Viscosity of the plastisol, measured at 25° C. with a Brookfield HAT model viscometer, using spindle number 6 at 20 r.p.m., is 295 poise.
Immediately after the coater, the glass tissue is laid into the wet coating using a laminating roll working at low pressure to press the glass tissue into intimate contact with the wet coating.
The laminate is then passed through an air circulation oven at 180° C. for 150 seconds in order to cure the plastisol, faced whilst still hot by passage through a smooth rollered nip and rolled up, when cool, prior to further processing into a floor covering or other surface covering material, whilst still attached to the release paper.
As an extension of method of manufacture of Example 2, a further coat of Plastisol D, application weight 200 g/m2, is applied to the glass tissue side of the cured laminate by knife on roller coating, the plastisol being cured in an air circulation oven at 180° C. for 150 seconds and then faced while still hot by passage through a hot smooth rollered nip.
______________________________________Plastisol D Parts______________________________________PVC 100Dioctyl phthalate 70Whiting 90TiO2 10Thiotin heat stabiliser 1Nopco 5221/L 5White Spirit 8______________________________________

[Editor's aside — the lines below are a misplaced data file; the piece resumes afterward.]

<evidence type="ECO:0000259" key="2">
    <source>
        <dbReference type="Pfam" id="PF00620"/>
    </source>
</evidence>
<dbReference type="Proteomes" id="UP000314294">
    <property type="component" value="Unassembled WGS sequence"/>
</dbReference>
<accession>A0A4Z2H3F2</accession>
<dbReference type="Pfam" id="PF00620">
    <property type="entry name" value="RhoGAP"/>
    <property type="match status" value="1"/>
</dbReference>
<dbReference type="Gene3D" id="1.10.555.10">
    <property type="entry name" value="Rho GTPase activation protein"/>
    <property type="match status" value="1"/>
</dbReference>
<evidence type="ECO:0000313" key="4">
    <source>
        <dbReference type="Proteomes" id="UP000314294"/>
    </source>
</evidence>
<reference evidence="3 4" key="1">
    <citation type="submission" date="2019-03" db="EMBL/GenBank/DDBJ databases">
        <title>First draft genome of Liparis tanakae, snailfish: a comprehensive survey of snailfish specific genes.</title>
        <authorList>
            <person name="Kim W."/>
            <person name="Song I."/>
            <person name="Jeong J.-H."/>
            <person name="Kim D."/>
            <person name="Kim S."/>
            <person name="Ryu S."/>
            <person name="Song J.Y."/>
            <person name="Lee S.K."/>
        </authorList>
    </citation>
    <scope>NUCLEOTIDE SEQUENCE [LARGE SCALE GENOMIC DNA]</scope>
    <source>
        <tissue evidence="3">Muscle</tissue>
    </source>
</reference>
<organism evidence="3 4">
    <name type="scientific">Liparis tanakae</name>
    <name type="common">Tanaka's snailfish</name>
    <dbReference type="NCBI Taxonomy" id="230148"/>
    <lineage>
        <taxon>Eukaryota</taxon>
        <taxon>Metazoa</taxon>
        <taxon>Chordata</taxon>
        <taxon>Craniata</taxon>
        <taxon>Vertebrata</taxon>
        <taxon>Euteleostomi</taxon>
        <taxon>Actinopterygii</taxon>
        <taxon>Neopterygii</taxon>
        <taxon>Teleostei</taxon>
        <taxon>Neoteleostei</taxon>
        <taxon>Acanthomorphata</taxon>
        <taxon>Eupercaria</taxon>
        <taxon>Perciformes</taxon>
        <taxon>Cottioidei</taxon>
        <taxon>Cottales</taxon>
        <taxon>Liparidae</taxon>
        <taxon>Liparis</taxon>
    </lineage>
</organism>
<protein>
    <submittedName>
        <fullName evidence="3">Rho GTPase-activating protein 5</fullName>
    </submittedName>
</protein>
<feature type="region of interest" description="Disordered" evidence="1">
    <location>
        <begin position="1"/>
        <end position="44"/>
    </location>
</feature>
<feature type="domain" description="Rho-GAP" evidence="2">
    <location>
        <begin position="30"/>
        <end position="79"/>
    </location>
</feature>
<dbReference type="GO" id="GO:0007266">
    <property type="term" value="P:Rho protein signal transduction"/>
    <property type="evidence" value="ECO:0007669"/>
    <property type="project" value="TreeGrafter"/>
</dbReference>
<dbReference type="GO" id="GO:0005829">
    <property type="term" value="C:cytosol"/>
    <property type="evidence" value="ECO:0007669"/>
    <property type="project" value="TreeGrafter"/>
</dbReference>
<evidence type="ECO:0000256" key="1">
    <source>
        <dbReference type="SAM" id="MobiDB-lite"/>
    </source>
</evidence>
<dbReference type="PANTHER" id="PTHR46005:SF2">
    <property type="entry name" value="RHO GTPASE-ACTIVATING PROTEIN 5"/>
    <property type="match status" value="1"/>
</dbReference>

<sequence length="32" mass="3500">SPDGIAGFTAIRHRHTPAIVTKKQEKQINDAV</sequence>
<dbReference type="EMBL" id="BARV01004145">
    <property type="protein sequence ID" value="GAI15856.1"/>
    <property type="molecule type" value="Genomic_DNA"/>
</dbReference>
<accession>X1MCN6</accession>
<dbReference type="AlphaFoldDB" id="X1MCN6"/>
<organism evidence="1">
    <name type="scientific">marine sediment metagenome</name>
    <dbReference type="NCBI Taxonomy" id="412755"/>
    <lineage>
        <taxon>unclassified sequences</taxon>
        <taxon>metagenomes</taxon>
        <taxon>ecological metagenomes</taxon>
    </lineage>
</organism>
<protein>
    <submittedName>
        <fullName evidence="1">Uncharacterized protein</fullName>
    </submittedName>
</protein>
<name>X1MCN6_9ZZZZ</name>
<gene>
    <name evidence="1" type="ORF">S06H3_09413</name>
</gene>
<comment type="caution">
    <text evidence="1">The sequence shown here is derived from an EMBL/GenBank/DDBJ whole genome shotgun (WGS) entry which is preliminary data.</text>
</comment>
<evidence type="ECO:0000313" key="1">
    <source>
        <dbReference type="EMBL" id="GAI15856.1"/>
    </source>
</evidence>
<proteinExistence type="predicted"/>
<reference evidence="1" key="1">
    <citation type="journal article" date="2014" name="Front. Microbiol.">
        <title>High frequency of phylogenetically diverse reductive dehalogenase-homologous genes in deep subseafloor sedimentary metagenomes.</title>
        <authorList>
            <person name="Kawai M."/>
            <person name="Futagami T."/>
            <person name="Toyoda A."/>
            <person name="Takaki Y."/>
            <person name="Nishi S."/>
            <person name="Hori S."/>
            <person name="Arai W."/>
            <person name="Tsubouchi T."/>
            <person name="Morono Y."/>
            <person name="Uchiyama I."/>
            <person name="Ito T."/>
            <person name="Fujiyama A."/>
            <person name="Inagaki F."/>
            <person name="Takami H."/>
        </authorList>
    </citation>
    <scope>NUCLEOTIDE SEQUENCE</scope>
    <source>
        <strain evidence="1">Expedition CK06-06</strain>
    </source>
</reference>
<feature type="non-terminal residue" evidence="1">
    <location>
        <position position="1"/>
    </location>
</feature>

Viscosity of the plastisol measured as quoted in Example 2, is 150 poise. (The PVC may be 60 parts Quirvil 268 and 40 parts Corvic XP60/68 from Rumianca SpA and I.C.I. respectively.)
After being cooled, the glass tissue reinforced vinyl layer is removed from the release paper substrate prior to further processing.
The glass tissue is calender coated with the following formulation, at 400 g/m2.
______________________________________ Parts______________________________________PVC 100Dioctyl phthalate 33Ground limestone 125TiO2 12Ba/Cd liquid stabiliser 3Hydrogenated castor oil 1.5Stearic Acid 1(The PVC may be Scon 5300, from Vinyl Products.)______________________________________